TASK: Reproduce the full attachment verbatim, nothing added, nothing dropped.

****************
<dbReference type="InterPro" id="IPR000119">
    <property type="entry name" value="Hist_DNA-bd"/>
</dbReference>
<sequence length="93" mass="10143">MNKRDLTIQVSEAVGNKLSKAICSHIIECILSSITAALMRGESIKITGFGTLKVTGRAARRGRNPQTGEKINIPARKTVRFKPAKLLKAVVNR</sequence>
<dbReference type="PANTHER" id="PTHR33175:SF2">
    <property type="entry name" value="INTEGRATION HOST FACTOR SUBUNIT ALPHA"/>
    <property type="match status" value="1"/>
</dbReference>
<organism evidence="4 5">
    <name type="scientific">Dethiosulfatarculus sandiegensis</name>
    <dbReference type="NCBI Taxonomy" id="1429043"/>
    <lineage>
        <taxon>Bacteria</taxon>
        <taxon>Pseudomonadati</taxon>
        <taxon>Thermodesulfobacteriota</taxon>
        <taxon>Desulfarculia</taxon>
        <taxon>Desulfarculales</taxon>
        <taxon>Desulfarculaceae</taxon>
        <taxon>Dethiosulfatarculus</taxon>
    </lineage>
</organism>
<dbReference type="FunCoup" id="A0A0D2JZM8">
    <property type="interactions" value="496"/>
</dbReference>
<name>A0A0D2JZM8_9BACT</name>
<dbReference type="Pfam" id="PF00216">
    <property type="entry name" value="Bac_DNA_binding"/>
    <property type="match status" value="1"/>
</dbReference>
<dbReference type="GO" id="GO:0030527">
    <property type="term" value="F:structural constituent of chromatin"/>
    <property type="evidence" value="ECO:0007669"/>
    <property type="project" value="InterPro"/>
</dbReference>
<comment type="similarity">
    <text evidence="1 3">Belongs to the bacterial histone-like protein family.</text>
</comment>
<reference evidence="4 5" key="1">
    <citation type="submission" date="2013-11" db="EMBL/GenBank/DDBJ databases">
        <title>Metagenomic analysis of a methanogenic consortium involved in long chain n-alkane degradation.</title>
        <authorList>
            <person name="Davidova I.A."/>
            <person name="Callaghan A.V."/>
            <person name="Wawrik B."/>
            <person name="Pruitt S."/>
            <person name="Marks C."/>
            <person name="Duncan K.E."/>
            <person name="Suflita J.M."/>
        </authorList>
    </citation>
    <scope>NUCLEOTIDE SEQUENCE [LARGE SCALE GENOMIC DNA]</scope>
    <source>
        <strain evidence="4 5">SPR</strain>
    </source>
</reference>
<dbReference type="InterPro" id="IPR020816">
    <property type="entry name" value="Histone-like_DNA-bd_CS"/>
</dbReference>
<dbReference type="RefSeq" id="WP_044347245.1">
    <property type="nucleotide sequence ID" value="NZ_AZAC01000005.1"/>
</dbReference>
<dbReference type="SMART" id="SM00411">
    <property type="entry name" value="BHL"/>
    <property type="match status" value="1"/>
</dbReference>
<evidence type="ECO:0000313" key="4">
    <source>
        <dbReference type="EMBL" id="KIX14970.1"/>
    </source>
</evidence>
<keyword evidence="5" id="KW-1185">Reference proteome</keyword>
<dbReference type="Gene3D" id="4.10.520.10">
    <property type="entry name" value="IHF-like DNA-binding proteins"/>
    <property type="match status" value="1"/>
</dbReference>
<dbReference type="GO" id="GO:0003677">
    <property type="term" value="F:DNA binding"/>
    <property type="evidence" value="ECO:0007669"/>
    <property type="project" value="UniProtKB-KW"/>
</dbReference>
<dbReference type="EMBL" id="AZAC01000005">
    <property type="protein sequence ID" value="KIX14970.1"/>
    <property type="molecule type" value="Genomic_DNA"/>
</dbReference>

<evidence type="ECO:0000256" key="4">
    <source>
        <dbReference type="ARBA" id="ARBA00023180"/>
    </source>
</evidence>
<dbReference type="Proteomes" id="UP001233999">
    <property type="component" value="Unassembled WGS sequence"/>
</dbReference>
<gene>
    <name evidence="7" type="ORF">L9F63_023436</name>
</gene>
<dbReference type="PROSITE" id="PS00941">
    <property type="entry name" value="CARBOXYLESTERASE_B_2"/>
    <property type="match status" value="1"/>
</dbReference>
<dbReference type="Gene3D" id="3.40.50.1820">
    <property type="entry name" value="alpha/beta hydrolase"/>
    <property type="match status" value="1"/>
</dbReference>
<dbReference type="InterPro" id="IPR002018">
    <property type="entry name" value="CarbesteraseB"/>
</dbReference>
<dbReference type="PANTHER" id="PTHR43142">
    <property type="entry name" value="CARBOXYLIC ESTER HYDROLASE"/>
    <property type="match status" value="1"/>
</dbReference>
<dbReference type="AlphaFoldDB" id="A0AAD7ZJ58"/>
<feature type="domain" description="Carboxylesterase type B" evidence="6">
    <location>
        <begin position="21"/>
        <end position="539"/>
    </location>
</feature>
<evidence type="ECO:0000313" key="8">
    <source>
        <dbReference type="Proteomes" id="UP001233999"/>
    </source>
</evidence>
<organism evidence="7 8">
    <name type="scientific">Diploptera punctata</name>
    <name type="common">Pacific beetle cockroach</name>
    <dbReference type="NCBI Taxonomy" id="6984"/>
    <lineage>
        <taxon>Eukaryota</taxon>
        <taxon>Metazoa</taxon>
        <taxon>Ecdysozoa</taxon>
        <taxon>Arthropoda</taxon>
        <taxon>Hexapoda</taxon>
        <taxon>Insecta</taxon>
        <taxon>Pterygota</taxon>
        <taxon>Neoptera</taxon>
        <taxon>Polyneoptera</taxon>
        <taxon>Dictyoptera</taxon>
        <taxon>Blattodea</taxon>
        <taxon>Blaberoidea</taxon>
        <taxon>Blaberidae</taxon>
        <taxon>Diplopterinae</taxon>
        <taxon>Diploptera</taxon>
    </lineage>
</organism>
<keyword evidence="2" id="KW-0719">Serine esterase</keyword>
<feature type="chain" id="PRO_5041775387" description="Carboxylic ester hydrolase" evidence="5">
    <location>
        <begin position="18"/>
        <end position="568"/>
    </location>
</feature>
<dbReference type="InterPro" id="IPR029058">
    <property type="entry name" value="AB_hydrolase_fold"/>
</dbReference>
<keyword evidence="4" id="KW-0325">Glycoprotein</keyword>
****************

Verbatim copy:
<dbReference type="InterPro" id="IPR000119">
    <property type="entry name" value="Hist_DNA-bd"/>
</dbReference>
<sequence length="93" mass="10143">MNKRDLTIQVSEAVGNKLSKAICSHIIECILSSITAALMRGESIKITGFGTLKVTGRAARRGRNPQTGEKINIPARKTVRFKPAKLLKAVVNR</sequence>
<dbReference type="PANTHER" id="PTHR33175:SF2">
    <property type="entry name" value="INTEGRATION HOST FACTOR SUBUNIT ALPHA"/>
    <property type="match status" value="1"/>
</dbReference>
<organism evidence="4 5">
    <name type="scientific">Dethiosulfatarculus sandiegensis</name>
    <dbReference type="NCBI Taxonomy" id="1429043"/>
    <lineage>
        <taxon>Bacteria</taxon>
        <taxon>Pseudomonadati</taxon>
        <taxon>Thermodesulfobacteriota</taxon>
        <taxon>Desulfarculia</taxon>
        <taxon>Desulfarculales</taxon>
        <taxon>Desulfarculaceae</taxon>
        <taxon>Dethiosulfatarculus</taxon>
    </lineage>
</organism>
<dbReference type="FunCoup" id="A0A0D2JZM8">
    <property type="interactions" value="496"/>
</dbReference>
<name>A0A0D2JZM8_9BACT</name>
<dbReference type="Pfam" id="PF00216">
    <property type="entry name" value="Bac_DNA_binding"/>
    <property type="match status" value="1"/>
</dbReference>
<dbReference type="GO" id="GO:0030527">
    <property type="term" value="F:structural constituent of chromatin"/>
    <property type="evidence" value="ECO:0007669"/>
    <property type="project" value="InterPro"/>
</dbReference>
<comment type="similarity">
    <text evidence="1 3">Belongs to the bacterial histone-like protein family.</text>
</comment>
<reference evidence="4 5" key="1">
    <citation type="submission" date="2013-11" db="EMBL/GenBank/DDBJ databases">
        <title>Metagenomic analysis of a methanogenic consortium involved in long chain n-alkane degradation.</title>
        <authorList>
            <person name="Davidova I.A."/>
            <person name="Callaghan A.V."/>
            <person name="Wawrik B."/>
            <person name="Pruitt S."/>
            <person name="Marks C."/>
            <person name="Duncan K.E."/>
            <person name="Suflita J.M."/>
        </authorList>
    </citation>
    <scope>NUCLEOTIDE SEQUENCE [LARGE SCALE GENOMIC DNA]</scope>
    <source>
        <strain evidence="4 5">SPR</strain>
    </source>
</reference>
<dbReference type="InterPro" id="IPR020816">
    <property type="entry name" value="Histone-like_DNA-bd_CS"/>
</dbReference>
<dbReference type="RefSeq" id="WP_044347245.1">
    <property type="nucleotide sequence ID" value="NZ_AZAC01000005.1"/>
</dbReference>
<dbReference type="SMART" id="SM00411">
    <property type="entry name" value="BHL"/>
    <property type="match status" value="1"/>
</dbReference>
<evidence type="ECO:0000313" key="4">
    <source>
        <dbReference type="EMBL" id="KIX14970.1"/>
    </source>
</evidence>
<keyword evidence="5" id="KW-1185">Reference proteome</keyword>
<dbReference type="Gene3D" id="4.10.520.10">
    <property type="entry name" value="IHF-like DNA-binding proteins"/>
    <property type="match status" value="1"/>
</dbReference>
<dbReference type="GO" id="GO:0003677">
    <property type="term" value="F:DNA binding"/>
    <property type="evidence" value="ECO:0007669"/>
    <property type="project" value="UniProtKB-KW"/>
</dbReference>
<dbReference type="EMBL" id="AZAC01000005">
    <property type="protein sequence ID" value="KIX14970.1"/>
    <property type="molecule type" value="Genomic_DNA"/>
</dbReference>

<evidence type="ECO:0000256" key="4">
    <source>
        <dbReference type="ARBA" id="ARBA00023180"/>
    </source>
</evidence>
<dbReference type="Proteomes" id="UP001233999">
    <property type="component" value="Unassembled WGS sequence"/>
</dbReference>
<gene>
    <name evidence="7" type="ORF">L9F63_023436</name>
</gene>
<dbReference type="PROSITE" id="PS00941">
    <property type="entry name" value="CARBOXYLESTERASE_B_2"/>
    <property type="match status" value="1"/>
</dbReference>
<dbReference type="Gene3D" id="3.40.50.1820">
    <property type="entry name" value="alpha/beta hydrolase"/>
    <property type="match status" value="1"/>
</dbReference>
<dbReference type="InterPro" id="IPR002018">
    <property type="entry name" value="CarbesteraseB"/>
</dbReference>
<dbReference type="PANTHER" id="PTHR43142">
    <property type="entry name" value="CARBOXYLIC ESTER HYDROLASE"/>
    <property type="match status" value="1"/>
</dbReference>
<dbReference type="AlphaFoldDB" id="A0AAD7ZJ58"/>
<feature type="domain" description="Carboxylesterase type B" evidence="6">
    <location>
        <begin position="21"/>
        <end position="539"/>
    </location>
</feature>
<evidence type="ECO:0000313" key="8">
    <source>
        <dbReference type="Proteomes" id="UP001233999"/>
    </source>
</evidence>
<organism evidence="7 8">
    <name type="scientific">Diploptera punctata</name>
    <name type="common">Pacific beetle cockroach</name>
    <dbReference type="NCBI Taxonomy" id="6984"/>
    <lineage>
        <taxon>Eukaryota</taxon>
        <taxon>Metazoa</taxon>
        <taxon>Ecdysozoa</taxon>
        <taxon>Arthropoda</taxon>
        <taxon>Hexapoda</taxon>
        <taxon>Insecta</taxon>
        <taxon>Pterygota</taxon>
        <taxon>Neoptera</taxon>
        <taxon>Polyneoptera</taxon>
        <taxon>Dictyoptera</taxon>
        <taxon>Blattodea</taxon>
        <taxon>Blaberoidea</taxon>
        <taxon>Blaberidae</taxon>
        <taxon>Diplopterinae</taxon>
        <taxon>Diploptera</taxon>
    </lineage>
</organism>
<keyword evidence="2" id="KW-0719">Serine esterase</keyword>
<feature type="chain" id="PRO_5041775387" description="Carboxylic ester hydrolase" evidence="5">
    <location>
        <begin position="18"/>
        <end position="568"/>
    </location>
</feature>
<dbReference type="InterPro" id="IPR029058">
    <property type="entry name" value="AB_hydrolase_fold"/>
</dbReference>
<keyword evidence="4" id="KW-0325">Glycoprotein</keyword>